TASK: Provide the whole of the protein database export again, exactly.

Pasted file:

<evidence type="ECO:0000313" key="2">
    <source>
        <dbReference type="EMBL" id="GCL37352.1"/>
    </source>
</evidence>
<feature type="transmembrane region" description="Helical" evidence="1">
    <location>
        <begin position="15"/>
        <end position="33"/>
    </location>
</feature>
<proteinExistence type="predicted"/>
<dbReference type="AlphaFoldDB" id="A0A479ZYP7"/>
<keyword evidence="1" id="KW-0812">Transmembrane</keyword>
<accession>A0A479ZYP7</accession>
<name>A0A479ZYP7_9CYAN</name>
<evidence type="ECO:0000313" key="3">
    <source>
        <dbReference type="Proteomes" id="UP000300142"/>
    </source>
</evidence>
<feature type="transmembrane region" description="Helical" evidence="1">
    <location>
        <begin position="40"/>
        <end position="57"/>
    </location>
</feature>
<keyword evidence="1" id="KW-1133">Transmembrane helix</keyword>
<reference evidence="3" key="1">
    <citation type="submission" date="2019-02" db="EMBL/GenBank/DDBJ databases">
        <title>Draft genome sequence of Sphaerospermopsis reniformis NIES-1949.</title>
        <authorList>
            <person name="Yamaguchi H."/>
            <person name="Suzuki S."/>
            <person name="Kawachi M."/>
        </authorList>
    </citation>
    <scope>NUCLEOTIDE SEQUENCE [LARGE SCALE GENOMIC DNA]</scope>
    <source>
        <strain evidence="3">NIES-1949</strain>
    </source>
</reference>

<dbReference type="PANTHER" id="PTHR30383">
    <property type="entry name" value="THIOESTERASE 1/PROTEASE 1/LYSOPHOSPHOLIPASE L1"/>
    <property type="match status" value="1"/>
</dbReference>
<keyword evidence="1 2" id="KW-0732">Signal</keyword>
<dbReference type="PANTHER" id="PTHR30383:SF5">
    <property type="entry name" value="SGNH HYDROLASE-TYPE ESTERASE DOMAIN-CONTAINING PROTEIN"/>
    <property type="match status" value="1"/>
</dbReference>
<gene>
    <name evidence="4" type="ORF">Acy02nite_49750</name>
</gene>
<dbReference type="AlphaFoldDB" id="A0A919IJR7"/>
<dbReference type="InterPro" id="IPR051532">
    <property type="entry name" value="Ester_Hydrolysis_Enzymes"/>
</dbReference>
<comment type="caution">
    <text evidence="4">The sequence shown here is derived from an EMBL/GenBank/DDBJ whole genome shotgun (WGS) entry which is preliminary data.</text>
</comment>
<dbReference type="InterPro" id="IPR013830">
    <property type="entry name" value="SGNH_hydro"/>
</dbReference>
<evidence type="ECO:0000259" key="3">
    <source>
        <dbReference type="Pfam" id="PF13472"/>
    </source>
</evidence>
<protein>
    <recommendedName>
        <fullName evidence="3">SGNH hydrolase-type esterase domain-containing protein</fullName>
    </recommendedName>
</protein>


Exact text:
<evidence type="ECO:0000313" key="2">
    <source>
        <dbReference type="EMBL" id="GCL37352.1"/>
    </source>
</evidence>
<feature type="transmembrane region" description="Helical" evidence="1">
    <location>
        <begin position="15"/>
        <end position="33"/>
    </location>
</feature>
<proteinExistence type="predicted"/>
<dbReference type="AlphaFoldDB" id="A0A479ZYP7"/>
<keyword evidence="1" id="KW-0812">Transmembrane</keyword>
<accession>A0A479ZYP7</accession>
<name>A0A479ZYP7_9CYAN</name>
<evidence type="ECO:0000313" key="3">
    <source>
        <dbReference type="Proteomes" id="UP000300142"/>
    </source>
</evidence>
<feature type="transmembrane region" description="Helical" evidence="1">
    <location>
        <begin position="40"/>
        <end position="57"/>
    </location>
</feature>
<keyword evidence="1" id="KW-1133">Transmembrane helix</keyword>
<reference evidence="3" key="1">
    <citation type="submission" date="2019-02" db="EMBL/GenBank/DDBJ databases">
        <title>Draft genome sequence of Sphaerospermopsis reniformis NIES-1949.</title>
        <authorList>
            <person name="Yamaguchi H."/>
            <person name="Suzuki S."/>
            <person name="Kawachi M."/>
        </authorList>
    </citation>
    <scope>NUCLEOTIDE SEQUENCE [LARGE SCALE GENOMIC DNA]</scope>
    <source>
        <strain evidence="3">NIES-1949</strain>
    </source>
</reference>

<dbReference type="PANTHER" id="PTHR30383">
    <property type="entry name" value="THIOESTERASE 1/PROTEASE 1/LYSOPHOSPHOLIPASE L1"/>
    <property type="match status" value="1"/>
</dbReference>
<keyword evidence="1 2" id="KW-0732">Signal</keyword>
<dbReference type="PANTHER" id="PTHR30383:SF5">
    <property type="entry name" value="SGNH HYDROLASE-TYPE ESTERASE DOMAIN-CONTAINING PROTEIN"/>
    <property type="match status" value="1"/>
</dbReference>
<gene>
    <name evidence="4" type="ORF">Acy02nite_49750</name>
</gene>
<dbReference type="AlphaFoldDB" id="A0A919IJR7"/>
<dbReference type="InterPro" id="IPR051532">
    <property type="entry name" value="Ester_Hydrolysis_Enzymes"/>
</dbReference>
<comment type="caution">
    <text evidence="4">The sequence shown here is derived from an EMBL/GenBank/DDBJ whole genome shotgun (WGS) entry which is preliminary data.</text>
</comment>
<dbReference type="InterPro" id="IPR013830">
    <property type="entry name" value="SGNH_hydro"/>
</dbReference>
<evidence type="ECO:0000259" key="3">
    <source>
        <dbReference type="Pfam" id="PF13472"/>
    </source>
</evidence>
<protein>
    <recommendedName>
        <fullName evidence="3">SGNH hydrolase-type esterase domain-containing protein</fullName>
    </recommendedName>
</protein>